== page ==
While much of the Southwest remains under various degrees of drought, climate specialists agree beneficial rain events in recent months have gone a long way in improving conditions in many areas.
Heavy rains benefited farmers in the Texas Coastal Bend and in Deep South Texas over the summer and fall months, and showers have improved dry conditions across most of Texas and in large parts of New Mexico.
But rain showers that helped raise soil moisture considerably in areas that received heavy downpours since mid-summer provided little help for lake and reservoir levels in most of the region. Meteorologist Dale Nelson in Corpus Christi says the dry soils soaked up most of the rains and left little runoff to raise lake levels.
The exception to the rule, however, is eastern New Mexico where many lake and reservoir levels have risen and in some cases brought levels near capacity.
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Summer’s improved rainfall totals left Sumner Lake’s volume at 37,109 acre feet, only 391 acre feet below capacity. The lake is located south of Santa Rosa and west of Clovis, New Mexico. Lake elevation stands at nearly 1,430 feet above sea level, the highest in over a decade. The lake is expected to keep its volume within 1 percent of capacity this year according to Carlsbad Irrigation District's Mike Cantrell.
Sumner Lake’s volume is currently at about 37,100 acre feet, only 390 acre feet below capacity. If snowfall is above average this winter as predicted, the reservoir could stay at higher-than-normal levels throughout next year.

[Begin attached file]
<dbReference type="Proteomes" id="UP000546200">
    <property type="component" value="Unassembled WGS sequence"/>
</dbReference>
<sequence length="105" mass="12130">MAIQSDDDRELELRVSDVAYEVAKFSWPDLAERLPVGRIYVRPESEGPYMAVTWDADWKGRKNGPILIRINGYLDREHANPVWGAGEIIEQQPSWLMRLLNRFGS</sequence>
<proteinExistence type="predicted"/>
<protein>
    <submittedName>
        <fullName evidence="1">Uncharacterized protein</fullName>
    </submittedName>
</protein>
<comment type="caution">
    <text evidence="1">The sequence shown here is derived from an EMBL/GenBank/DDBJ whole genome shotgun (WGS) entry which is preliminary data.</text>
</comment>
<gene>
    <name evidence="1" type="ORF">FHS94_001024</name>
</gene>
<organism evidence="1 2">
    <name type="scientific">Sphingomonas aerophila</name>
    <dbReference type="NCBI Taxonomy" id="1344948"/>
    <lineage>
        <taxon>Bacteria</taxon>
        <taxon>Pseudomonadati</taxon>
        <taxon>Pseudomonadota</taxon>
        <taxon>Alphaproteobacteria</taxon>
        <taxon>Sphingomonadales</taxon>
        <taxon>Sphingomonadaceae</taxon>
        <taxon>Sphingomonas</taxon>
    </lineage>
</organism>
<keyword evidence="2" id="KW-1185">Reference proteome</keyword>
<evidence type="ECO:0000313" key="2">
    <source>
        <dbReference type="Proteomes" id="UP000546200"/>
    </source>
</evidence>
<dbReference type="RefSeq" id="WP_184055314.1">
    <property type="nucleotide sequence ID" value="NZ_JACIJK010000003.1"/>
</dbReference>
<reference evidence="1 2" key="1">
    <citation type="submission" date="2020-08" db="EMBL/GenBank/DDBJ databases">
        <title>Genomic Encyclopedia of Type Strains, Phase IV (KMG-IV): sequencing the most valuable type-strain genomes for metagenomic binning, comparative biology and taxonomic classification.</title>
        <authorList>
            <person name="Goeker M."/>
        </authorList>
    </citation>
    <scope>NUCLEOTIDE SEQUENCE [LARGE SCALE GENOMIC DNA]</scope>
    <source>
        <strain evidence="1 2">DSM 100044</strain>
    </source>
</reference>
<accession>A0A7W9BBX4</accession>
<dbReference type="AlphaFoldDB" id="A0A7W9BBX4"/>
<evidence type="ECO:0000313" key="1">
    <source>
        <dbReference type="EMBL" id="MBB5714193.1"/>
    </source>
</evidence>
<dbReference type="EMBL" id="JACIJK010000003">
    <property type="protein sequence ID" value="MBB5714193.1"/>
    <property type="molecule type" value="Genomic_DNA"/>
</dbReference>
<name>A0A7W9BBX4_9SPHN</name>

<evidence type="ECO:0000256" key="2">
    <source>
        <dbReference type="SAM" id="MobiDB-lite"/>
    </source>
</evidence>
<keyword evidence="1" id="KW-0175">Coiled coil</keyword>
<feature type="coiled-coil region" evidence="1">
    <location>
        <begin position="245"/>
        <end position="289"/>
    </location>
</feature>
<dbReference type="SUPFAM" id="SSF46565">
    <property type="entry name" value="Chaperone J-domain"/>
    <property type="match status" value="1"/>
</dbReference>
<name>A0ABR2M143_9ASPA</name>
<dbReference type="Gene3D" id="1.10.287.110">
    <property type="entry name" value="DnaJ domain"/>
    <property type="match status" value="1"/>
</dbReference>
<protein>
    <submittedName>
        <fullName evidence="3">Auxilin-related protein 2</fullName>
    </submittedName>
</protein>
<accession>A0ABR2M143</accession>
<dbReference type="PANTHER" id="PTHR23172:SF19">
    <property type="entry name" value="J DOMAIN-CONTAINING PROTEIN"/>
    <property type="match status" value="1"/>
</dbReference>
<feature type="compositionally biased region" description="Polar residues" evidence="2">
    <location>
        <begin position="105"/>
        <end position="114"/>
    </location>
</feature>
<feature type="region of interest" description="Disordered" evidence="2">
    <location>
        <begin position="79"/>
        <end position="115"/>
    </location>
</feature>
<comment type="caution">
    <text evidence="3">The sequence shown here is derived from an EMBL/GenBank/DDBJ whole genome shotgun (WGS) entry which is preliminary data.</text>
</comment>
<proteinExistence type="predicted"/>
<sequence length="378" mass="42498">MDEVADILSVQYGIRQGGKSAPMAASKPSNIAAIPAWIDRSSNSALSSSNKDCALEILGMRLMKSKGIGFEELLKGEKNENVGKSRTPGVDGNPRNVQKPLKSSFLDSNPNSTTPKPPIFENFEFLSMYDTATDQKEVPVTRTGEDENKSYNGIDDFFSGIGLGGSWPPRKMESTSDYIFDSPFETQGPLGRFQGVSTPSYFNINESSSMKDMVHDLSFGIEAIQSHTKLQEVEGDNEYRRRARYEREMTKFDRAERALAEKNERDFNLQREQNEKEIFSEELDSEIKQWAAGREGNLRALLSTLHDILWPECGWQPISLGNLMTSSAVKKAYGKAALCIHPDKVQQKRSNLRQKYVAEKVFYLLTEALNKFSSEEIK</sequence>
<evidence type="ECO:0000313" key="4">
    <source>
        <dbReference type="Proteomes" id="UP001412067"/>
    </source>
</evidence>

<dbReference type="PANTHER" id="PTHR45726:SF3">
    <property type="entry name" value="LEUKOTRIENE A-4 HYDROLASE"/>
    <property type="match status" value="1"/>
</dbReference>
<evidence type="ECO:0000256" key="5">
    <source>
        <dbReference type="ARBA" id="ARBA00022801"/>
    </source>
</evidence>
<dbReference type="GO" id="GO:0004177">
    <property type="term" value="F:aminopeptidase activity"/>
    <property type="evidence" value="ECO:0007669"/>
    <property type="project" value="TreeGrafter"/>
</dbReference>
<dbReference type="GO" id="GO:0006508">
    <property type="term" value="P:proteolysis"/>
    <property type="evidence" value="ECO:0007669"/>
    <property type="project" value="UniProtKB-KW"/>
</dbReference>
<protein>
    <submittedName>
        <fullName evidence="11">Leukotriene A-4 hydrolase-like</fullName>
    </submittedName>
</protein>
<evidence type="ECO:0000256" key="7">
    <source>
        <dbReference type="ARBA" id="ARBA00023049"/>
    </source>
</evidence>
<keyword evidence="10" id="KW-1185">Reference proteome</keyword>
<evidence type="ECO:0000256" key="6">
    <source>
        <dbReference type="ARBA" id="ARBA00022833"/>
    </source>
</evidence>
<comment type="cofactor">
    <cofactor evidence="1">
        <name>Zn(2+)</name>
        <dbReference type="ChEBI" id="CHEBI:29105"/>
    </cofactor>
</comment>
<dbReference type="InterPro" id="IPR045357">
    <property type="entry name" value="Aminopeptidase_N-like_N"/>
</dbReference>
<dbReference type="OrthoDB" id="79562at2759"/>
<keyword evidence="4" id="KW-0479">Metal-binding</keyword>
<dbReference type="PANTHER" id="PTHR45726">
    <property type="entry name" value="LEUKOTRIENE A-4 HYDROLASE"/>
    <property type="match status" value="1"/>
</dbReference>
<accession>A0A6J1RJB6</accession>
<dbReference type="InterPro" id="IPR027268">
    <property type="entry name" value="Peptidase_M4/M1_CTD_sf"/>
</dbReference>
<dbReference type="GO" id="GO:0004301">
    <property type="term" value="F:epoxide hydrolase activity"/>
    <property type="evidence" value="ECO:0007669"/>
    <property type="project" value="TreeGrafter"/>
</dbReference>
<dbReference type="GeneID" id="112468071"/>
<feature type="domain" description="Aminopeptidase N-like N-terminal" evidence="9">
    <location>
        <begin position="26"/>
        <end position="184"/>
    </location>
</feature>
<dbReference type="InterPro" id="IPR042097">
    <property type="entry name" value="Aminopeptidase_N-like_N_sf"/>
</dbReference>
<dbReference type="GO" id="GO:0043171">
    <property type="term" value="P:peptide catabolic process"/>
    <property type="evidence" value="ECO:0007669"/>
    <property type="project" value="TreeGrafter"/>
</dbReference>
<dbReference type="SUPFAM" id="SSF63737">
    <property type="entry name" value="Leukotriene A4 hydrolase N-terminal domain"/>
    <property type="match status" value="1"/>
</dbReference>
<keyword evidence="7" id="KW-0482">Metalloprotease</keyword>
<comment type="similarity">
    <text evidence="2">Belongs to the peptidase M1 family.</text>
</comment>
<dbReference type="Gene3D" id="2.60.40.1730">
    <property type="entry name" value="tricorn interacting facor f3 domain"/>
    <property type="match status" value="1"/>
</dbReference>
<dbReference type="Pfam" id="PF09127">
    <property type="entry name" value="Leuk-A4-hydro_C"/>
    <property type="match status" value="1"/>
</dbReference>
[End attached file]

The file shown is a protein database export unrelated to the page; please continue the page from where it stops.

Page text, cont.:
Cantrell says it wasn't just this summer and fall's heavy rains that helped the lake to rise out of drought conditions. It started in the fall of 2013 when massive floodwaters rushed into the lake, significantly raising lake levels.
Prior to last year's flood and this year’s heavy rains, from 2010 to 2012 the lake had shrunk as low as 1,800 acre feet and looked more like a series of pools instead of a lake.
Other lakes benefited from good rains
North of Sumner Lake and not far from Tucumcari, New Mexico, Conchas Lake in San Miguel County also benefited from heavy rains over the last two years. Conchas Lake provides irrigation water to the Arch Hurley Conservancy District in Quay County. Officials there say they have been able to provide more water to farmers this year than they have "for many years running."
The water elevation at Conchas is currently just over 4,177 feet above sea level. The lake holds an estimated 147,342 acre feet, but the lake level is at less than half of its maximum capacity. Even so, officials say that represents a major improvement over recent years. In fact, it has been 10 years since Conchas Lake could boast levels this high.
Franklin McCasland, manager of the Arch Hurley Conservancy District, says water from Conchas Lake provides irrigation for about 42,000 acres of farm and ranch land in Quay County. After three years of having no water available to its customers, McCasland says the district offered up about 15 inches of irrigation water per customer this year.
Another area lake benefiting from substantial rain this year is Ute Lake northeast of Tucumcari. A U.S. Geological Survey indicates the lake is nearly 3,780 feet above sea level currently with a volume of 149,000 acre feet. The lake is within 8 feet of its maximum level of just under 3,788 feet.
While eastern New Mexico will require more rain for spring planting and especially in the warmer and drier summer months, local water officials say they at least have adequate supplies to get the new planting season off to a good start.
With a heavy snowpack predicted this winter, it's possible the area lakes could benefit even further in the months ahead.